By Camille Powell
Washington Post Staff Writer
Sunday, March 25, 2007
EAST RUTHERFORD, N.J., March 24 -- When the Georgetown men's basketball team faces North Carolina on Sunday evening for a spot in its first Final Four since 1985, the two men most responsible for that 22-year-old achievement will be watching. Patrick Ewing Sr., the greatest player in school history, will contort his 7-foot frame into a cushioned folding chair in the stands, and his former coach, John Thompson Jr., will provide commentary on CBS Radio.
But Thompson's professional obligations aside, the two men will be here as fathers first, athletic legends second. Georgetown's basketball renaissance has been cultivated by a coach named John Thompson with help from a player named Patrick Ewing, Hoyas of a new generation.
For the fathers, adjusting to their new roles is not always easy. Over the first 11 games of the season, Ewing Jr. averaged only 8.6 minutes of play per game. In four of those games, he didn't attempt a single shot. He wasn't bothered by his role, but his father was.
"It was frustrating for me," said Ewing Sr., who stepped down from his assistant coach position with the Houston Rockets to watch his son play this season. "Big John called me and said, 'Let him have the relationship with his coach that your mother and father let you have with me.' But it was hard to sit here and see him not playing."
John Thompson Jr., meantime, said he tries not to dole out advice, coach-to-coach, to his son, John Thompson III. But father-to-son, well, that's different. "The father has the right and license to meddle anytime he wants to," Thompson Jr. said.
Both Ewing Jr. and Thompson III have grown used to answering questions about playing and coaching at the school made famous by their fathers, particularly over the past few weeks as the Hoyas have won game after game. Thompson III doesn't measure himself as a coach against his father, who won 596 games and built Georgetown into a national power. Ewing Jr. doesn't compare himself to his father, who was a three-time all-American.
"I'm not expected to do anything like he did," Ewing Jr. said before the season began. "I'm not him. We're two different people, two different positions, two different games, two different styles of play. Two different genres of basketball, to be honest with you. That was 20 years ago."
Thompson III, who played and coached at Princeton, said he learned the game as much from that school's basketball patriarch, Pete Carril, as from his father. "I'm not trying to get out of my father's shadow," he said. "I love the fact that he was here. I love the fact that he's around here."
Thompson III said he and Ewing have discussed their famous dads. "I don't think he's trying to get out of his father's shadow. I know he loves the fact that his father has been around and seen him play a lot this year," Thompson III said. "If we were to stay in their shadows, that's fine with me. Fine with me."
Ewing Jr. didn't wear his father's iconic number 33 when he played at Indiana, but he had no problem taking it when he signed on with Georgetown. When the Hoyas played in the Big East Conference tournament earlier this month at Madison Square Garden, where Ewing Sr. starred professionally with the New York Knicks, Ewing Jr. made a point of taking his father's old stall in the locker room.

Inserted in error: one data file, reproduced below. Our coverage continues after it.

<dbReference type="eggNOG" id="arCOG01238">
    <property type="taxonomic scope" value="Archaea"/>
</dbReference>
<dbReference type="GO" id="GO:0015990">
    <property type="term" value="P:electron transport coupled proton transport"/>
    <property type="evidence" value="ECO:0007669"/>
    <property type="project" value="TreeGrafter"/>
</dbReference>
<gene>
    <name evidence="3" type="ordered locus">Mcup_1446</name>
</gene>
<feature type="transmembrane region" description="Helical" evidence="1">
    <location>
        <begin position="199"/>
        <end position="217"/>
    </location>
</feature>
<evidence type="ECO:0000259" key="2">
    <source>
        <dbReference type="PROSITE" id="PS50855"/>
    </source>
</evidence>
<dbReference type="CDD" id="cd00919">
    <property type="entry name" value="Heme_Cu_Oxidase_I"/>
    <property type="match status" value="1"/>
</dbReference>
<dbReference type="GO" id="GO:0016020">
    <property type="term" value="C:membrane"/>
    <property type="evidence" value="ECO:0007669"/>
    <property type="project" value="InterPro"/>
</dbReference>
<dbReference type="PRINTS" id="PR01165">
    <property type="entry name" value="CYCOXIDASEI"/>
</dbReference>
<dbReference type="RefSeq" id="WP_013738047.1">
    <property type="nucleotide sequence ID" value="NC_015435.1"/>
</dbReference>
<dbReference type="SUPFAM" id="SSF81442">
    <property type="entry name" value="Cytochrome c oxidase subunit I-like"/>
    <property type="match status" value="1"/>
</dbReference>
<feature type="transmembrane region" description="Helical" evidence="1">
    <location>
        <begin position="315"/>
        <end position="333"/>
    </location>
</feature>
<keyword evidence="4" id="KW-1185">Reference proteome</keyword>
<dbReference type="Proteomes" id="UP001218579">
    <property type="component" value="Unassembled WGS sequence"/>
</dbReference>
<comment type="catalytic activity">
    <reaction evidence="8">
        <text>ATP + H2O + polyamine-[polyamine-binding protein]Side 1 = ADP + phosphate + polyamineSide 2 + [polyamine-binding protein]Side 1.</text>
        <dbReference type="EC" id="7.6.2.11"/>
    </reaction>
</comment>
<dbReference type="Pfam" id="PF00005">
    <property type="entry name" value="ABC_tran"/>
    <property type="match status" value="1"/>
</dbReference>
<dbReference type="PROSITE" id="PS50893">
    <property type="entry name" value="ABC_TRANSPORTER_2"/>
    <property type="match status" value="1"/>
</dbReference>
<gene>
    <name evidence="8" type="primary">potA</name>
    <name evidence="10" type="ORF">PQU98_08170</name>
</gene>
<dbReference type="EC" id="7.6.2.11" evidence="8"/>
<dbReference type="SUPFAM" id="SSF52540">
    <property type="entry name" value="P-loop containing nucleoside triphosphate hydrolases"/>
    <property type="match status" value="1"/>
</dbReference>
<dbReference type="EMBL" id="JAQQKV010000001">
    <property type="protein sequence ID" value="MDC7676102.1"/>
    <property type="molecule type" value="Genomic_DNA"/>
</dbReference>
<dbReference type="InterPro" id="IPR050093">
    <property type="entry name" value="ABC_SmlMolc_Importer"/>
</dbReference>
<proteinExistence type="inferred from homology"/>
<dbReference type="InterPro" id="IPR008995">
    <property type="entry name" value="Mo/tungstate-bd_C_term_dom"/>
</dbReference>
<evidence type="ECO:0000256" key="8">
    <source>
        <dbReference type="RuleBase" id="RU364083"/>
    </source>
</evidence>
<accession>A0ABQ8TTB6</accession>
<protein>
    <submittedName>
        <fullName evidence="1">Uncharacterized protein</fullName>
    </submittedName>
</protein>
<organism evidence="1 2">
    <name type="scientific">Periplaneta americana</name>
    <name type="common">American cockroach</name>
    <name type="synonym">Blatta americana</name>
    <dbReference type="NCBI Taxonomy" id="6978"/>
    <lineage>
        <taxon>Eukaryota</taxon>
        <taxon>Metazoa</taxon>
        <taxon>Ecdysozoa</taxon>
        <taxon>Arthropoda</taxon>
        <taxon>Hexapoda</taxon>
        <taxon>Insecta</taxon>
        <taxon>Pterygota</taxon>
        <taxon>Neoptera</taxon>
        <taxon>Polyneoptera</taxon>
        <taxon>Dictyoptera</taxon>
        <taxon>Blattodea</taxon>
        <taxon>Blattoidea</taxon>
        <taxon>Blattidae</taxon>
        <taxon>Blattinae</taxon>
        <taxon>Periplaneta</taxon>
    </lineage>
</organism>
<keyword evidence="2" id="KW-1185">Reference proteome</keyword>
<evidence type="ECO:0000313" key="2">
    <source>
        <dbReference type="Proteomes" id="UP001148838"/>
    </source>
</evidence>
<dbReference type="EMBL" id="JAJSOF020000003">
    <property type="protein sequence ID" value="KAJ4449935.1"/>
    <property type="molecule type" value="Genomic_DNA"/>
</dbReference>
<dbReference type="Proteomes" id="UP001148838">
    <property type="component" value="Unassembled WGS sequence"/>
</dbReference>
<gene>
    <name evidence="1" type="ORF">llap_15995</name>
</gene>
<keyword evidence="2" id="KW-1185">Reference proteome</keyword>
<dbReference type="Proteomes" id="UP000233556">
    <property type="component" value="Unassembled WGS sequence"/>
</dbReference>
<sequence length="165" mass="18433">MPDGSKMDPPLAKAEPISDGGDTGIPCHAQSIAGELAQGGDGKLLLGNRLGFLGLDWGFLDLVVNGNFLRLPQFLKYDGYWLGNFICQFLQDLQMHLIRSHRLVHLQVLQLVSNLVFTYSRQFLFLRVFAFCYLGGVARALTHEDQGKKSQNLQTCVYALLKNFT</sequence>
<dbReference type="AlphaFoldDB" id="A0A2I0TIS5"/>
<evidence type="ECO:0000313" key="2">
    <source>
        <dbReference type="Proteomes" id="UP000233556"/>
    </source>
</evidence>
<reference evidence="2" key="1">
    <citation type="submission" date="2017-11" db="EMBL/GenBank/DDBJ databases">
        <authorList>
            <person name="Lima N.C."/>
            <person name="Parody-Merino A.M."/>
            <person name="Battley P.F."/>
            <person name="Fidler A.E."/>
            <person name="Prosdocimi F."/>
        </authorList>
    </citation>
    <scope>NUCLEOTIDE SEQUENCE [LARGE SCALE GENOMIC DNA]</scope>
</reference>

Television cameras will undoubtedly turn to Ewing Sr. and Thompson Jr. throughout Sunday's game, just as they did during the Big East tournament. Joining them will be Glenn "Doc" Rivers, a teammate of Ewing Sr. with the New York Knicks and the current coach of the Boston Celtics, who will be watching his son, Georgetown freshman guard Jeremiah Rivers.
Rivers's situation is slightly different from that of Ewing Jr. and Thompson III. He is not playing where his father once did; he does not share his first name. In high school, Rivers wore an armband that had his name and number -- his father's 25, the same number that all of his siblings wore as well -- stitched on it. But at Georgetown, Rivers chose number 5, to represent himself and the player he tries to pattern his game after: New Jersey Nets guard Jason Kidd.
"Twenty-five was my number, out of respect for my dad and everything he's done for my family," said Rivers, a reserve guard. "But going to college, it's kind of like I'm on my own now. It's like my own identity has got to be made."
For his part, Thompson Jr. said he feels privileged to watch his son coach the school team he took to greatness. "I feel like the luckiest person in the world to be in a position to not only have done something and enjoyed doing it, but to watch my own [son] do it, and enjoy doing it themselves," he said.
Ewing Sr. said he learned something watching the way his son was coached this season. "I know what he is capable of doing," Ewing Sr. said. "I think it was all for the best. He sat and learned and became patient."
At the Big East tournament, Thompson Jr. and Ewing Sr. sat behind the Georgetown bench. Toward the end of the Hoyas' win over Pittsburgh in the championship game, Thompson III waved to his father in the crowd.
"He was yelling something at me for the prior two minutes and I couldn't hear what he said," Thompson III explained in the postgame news conference. "I finally turned around and said, 'For the first time in your life, you can't talk loud enough that I can hear what the hell you are saying.' "